UH Med Now

The newest doctors in Hawaii begin the hardest years of their lives, in Residency Training

Date: July 9th, 2019 in Alumni News, Care, Collaboration, JABSOM News, MD Residents    Print or PDF

Family medicine residents take part in a Native Hawaiian blessing at Pali Momi Medical Center.

Pictured: UH Family Medicine Residents take part in a Native Hawaiian Blessing during their welcome ceremony at Pali Momi Medical Center. Deborah Manog Dimaya photo.

By Tina Shelton and Deborah Manog Dimaya for UH Med Now

New Interns — doctors who have completed four years of medical school but now are entering their careers and specialty training — are in their first weeks on the job at medical centers throughout Hawaiʻi through a partnership between local hospitals and the University of Hawaiʻi (UH) that began nearly 50 years ago.

The major medical centers agreed to become academic medical centers, partnering with UH medical school faculty who are based within the hospitals, to train both 3rd and 4th year medical students from the UH John A. Burns School of Medicine (JABSOM) and the physician Interns, Residents and eventually Fellows (read more below about the different categories) in post-medical school training that is required before doctors can practice medicine on their own. JABSOM faculty supervise the future physicians, often while providing patient care within the medical centers. Most U.S. medical schools have their own University medical centers, but like UH, there are a few that are community-based, relying on the collaboration between the medical community and the school to train future doctors, and maintain high medical standards worthy of national academic medical center program accreditation.

Beginning the Residency is a joyous time, for it signals a great accomplishment: having succeeded in completing medical school, earning the title of doctor. But it also is a relentless years-long period of testing. Long hours, many extreme highs and sometimes crushing lows as the doctors begin to take on the heavy burden that healers assume. We were privileged to meet some of our new Residents in Internal Medicine and Family Medicine just before their Residencies began – and are honored to share their welcome into medical service with you. Doctors, thank you for choosing such challenging careers .. to serve others.

See UH Med Photos from Internal Medicine and Family Medicine residency program White Coat welcoming ceremonies.

Read about Graduate Medical Education (GME) at the University of Hawaiʻi
Did you know?

Graduate Medical Education is especially important in addressing the physician shortage locally. More than 80% of the doctors who graduate from JABSOM and perform their residency training here remain in the islands to serve patients.

Terms in Graduate Medical Education, which follows earning a degree as a physician:
Information courtesy of Wikipedia
Internship/Residency: Most often these days refers to your first year of Residency Training. Each of the specialties in medicine has established its own curriculum, which defines the length and content of residency training necessary to practice in that specialty. Residency Programs range from 3 years after medical school for internal medicine and pediatrics, to 5 years for general surgery, to 7 years for neurosurgery. Each specialty training program either incorporates an internship year to satisfy the requirements of state licensure, or stipulates that an internship year be completed before starting the program at the second post-graduate year (PGY-2).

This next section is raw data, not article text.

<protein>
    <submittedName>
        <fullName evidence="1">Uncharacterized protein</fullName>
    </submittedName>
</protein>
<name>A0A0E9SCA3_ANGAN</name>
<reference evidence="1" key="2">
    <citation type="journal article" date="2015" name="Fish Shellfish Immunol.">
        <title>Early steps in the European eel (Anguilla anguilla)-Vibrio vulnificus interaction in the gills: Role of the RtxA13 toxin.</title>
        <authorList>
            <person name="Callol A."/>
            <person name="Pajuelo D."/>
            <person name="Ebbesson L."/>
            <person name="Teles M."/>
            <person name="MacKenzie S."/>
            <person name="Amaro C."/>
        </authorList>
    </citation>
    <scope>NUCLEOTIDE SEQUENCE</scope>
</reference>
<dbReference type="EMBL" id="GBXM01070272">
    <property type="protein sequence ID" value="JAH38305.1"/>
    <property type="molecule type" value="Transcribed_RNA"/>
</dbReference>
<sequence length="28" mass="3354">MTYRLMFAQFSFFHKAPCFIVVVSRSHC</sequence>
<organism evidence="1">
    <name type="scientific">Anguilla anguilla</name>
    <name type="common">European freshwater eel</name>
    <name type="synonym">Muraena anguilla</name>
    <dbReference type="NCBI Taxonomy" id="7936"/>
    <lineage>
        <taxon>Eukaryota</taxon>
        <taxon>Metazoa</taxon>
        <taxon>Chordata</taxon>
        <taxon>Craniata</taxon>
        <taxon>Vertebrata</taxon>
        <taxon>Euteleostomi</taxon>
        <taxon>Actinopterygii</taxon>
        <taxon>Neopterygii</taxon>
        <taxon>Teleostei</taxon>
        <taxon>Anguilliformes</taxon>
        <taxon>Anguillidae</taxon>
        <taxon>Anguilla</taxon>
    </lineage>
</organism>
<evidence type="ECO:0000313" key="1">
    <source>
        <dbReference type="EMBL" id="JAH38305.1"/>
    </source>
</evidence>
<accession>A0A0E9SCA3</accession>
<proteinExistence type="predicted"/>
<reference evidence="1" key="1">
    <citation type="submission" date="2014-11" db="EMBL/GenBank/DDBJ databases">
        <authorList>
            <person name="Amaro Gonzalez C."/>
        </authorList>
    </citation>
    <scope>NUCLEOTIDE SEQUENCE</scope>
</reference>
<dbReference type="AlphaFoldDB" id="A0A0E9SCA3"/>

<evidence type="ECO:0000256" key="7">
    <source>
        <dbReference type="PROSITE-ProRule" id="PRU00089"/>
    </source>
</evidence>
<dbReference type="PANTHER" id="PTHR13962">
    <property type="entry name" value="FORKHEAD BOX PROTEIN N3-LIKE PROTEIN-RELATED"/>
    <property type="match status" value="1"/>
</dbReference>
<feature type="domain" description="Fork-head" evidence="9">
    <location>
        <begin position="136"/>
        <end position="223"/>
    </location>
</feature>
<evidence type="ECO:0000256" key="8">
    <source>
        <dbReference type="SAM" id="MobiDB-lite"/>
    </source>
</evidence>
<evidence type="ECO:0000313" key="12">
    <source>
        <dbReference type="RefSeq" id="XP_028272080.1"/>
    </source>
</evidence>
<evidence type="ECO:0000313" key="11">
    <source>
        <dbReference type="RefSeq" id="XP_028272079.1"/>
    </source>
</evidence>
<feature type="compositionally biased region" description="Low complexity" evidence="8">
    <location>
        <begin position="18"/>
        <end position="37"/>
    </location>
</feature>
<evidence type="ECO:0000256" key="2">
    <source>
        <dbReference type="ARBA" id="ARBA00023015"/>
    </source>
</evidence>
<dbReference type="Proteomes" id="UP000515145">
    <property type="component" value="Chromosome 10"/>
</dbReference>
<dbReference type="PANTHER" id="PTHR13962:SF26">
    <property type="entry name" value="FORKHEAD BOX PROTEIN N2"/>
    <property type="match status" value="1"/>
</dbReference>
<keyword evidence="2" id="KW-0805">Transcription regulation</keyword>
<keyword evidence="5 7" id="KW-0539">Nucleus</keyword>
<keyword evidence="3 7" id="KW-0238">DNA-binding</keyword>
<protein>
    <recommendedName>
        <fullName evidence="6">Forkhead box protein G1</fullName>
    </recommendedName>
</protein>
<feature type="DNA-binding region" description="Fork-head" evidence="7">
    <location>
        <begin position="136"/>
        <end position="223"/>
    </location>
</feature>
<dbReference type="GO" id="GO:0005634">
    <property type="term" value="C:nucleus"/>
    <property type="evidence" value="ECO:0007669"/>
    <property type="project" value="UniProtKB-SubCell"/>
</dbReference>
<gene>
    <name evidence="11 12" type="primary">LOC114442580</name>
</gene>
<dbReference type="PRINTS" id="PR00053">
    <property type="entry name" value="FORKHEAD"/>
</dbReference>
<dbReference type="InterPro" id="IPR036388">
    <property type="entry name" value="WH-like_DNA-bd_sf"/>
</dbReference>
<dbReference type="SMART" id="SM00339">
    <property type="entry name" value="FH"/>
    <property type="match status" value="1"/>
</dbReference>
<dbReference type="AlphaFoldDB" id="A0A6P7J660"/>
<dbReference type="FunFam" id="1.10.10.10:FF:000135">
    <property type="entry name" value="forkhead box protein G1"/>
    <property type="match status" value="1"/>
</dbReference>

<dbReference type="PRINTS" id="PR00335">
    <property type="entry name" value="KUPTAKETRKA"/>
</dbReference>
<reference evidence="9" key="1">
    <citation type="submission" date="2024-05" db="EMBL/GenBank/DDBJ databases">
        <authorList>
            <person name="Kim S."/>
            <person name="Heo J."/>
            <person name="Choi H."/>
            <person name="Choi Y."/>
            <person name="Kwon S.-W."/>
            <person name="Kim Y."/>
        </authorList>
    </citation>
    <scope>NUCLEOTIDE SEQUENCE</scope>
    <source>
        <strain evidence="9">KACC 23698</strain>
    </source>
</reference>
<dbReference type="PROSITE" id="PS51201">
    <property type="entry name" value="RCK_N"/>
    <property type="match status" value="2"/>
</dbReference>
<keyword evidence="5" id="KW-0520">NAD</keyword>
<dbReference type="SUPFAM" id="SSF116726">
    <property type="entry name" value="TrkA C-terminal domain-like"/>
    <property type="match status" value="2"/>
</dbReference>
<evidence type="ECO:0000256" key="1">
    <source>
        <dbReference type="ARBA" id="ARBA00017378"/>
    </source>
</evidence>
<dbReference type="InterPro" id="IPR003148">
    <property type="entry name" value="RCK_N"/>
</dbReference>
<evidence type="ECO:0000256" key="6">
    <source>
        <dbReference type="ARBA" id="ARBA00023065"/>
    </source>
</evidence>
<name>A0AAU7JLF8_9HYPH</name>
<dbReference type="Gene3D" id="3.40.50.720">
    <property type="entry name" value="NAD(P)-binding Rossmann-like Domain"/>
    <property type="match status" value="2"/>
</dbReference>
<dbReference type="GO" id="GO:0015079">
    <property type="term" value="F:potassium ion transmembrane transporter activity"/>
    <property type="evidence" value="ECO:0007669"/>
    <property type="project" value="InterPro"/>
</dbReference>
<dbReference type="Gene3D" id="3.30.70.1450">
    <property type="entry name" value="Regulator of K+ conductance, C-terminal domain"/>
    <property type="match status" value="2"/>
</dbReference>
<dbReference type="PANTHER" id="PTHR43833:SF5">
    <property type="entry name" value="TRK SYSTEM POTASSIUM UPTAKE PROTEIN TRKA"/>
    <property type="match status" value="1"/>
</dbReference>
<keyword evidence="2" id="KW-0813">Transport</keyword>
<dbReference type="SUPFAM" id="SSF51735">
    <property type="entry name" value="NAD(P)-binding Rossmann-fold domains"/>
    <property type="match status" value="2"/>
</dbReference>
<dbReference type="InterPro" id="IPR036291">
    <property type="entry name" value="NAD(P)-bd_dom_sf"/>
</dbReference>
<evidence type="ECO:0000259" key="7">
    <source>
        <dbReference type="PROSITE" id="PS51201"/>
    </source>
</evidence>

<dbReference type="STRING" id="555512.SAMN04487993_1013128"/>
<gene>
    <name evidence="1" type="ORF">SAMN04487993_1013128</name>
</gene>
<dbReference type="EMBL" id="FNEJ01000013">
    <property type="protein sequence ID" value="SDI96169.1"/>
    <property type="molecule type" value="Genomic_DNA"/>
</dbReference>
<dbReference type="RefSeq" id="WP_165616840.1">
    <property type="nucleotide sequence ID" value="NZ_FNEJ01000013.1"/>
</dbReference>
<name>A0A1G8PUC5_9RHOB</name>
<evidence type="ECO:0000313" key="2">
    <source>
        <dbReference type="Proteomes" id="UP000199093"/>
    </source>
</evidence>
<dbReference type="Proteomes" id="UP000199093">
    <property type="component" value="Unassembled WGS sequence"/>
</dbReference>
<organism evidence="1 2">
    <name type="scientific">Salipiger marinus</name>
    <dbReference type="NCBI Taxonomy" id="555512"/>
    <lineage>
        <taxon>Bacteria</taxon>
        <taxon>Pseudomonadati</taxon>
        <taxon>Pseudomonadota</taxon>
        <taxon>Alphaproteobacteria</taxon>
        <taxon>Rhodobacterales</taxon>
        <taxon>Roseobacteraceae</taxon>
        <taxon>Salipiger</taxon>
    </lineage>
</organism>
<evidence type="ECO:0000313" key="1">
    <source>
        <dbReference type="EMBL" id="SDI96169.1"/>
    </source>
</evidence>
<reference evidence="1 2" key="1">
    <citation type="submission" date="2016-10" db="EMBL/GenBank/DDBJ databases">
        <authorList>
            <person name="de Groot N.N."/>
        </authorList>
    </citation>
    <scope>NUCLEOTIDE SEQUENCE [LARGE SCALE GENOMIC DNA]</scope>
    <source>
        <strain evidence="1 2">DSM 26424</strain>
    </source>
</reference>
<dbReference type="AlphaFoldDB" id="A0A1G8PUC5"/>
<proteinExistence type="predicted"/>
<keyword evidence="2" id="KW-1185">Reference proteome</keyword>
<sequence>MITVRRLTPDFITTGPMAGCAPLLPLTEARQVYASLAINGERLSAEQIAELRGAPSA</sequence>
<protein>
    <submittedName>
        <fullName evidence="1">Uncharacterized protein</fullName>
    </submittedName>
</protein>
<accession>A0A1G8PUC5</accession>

Fellowship: A fellowship is a formal, full-time training program that focuses on a particular area within the specialty, with requirements beyond the related residency. Many highly specialized fields require formal training beyond residency. Examples of these include cardiology, endocrinology, oncology after internal medicine; cardiothoracic anesthesiology after anesthesiology; cardiothoracic surgery, pediatric surgery, surgical oncology after general surgery; reproductive endocrinology/infertility, maternal-fetal medicine, gynecologic oncology after obstetrics/gynecology. There are many others for each field of study. In some specialties such as pathology and radiology, a majority of graduating residents go on to further their training. The training programs for these fields are known as fellowships and their participants are fellows, to denote that they already have completed a residency and are board eligible or board certified in their basic specialty. Fellowships range in length from one to three years and are granted by application to the individual program or sub-specialty organizing board. Fellowships often contain a research component.

Our photos from the UH Internal Medicine White Coat Ceremony:
2019 Internal Medicine Residency at Queen's - White Coat

Our photos from the UH Family Medicine White Coat Ceremony:
2019 Family Medicine Residency at Pali Momi - White Coat


Related Story:

Hawaii welcomes influx of new doctors: How GME keeps doctors in Hawaii

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